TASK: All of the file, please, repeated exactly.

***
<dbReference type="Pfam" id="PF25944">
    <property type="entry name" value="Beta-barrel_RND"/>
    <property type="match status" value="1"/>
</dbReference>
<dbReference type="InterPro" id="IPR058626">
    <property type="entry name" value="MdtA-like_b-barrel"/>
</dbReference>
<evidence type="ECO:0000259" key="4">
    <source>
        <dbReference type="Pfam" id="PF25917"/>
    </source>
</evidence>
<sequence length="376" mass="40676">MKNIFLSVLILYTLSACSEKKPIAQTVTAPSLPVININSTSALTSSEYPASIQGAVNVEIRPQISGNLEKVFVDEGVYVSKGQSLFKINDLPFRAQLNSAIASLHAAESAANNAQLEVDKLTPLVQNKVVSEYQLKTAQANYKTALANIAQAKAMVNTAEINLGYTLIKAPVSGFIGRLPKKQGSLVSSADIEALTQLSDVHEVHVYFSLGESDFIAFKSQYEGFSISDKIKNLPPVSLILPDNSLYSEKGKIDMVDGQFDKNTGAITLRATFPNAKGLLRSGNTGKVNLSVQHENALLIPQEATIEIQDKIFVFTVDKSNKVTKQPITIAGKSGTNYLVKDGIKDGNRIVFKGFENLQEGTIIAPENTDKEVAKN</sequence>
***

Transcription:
<dbReference type="Pfam" id="PF25944">
    <property type="entry name" value="Beta-barrel_RND"/>
    <property type="match status" value="1"/>
</dbReference>
<dbReference type="InterPro" id="IPR058626">
    <property type="entry name" value="MdtA-like_b-barrel"/>
</dbReference>
<evidence type="ECO:0000259" key="4">
    <source>
        <dbReference type="Pfam" id="PF25917"/>
    </source>
</evidence>
<sequence length="376" mass="40676">MKNIFLSVLILYTLSACSEKKPIAQTVTAPSLPVININSTSALTSSEYPASIQGAVNVEIRPQISGNLEKVFVDEGVYVSKGQSLFKINDLPFRAQLNSAIASLHAAESAANNAQLEVDKLTPLVQNKVVSEYQLKTAQANYKTALANIAQAKAMVNTAEINLGYTLIKAPVSGFIGRLPKKQGSLVSSADIEALTQLSDVHEVHVYFSLGESDFIAFKSQYEGFSISDKIKNLPPVSLILPDNSLYSEKGKIDMVDGQFDKNTGAITLRATFPNAKGLLRSGNTGKVNLSVQHENALLIPQEATIEIQDKIFVFTVDKSNKVTKQPITIAGKSGTNYLVKDGIKDGNRIVFKGFENLQEGTIIAPENTDKEVAKN</sequence>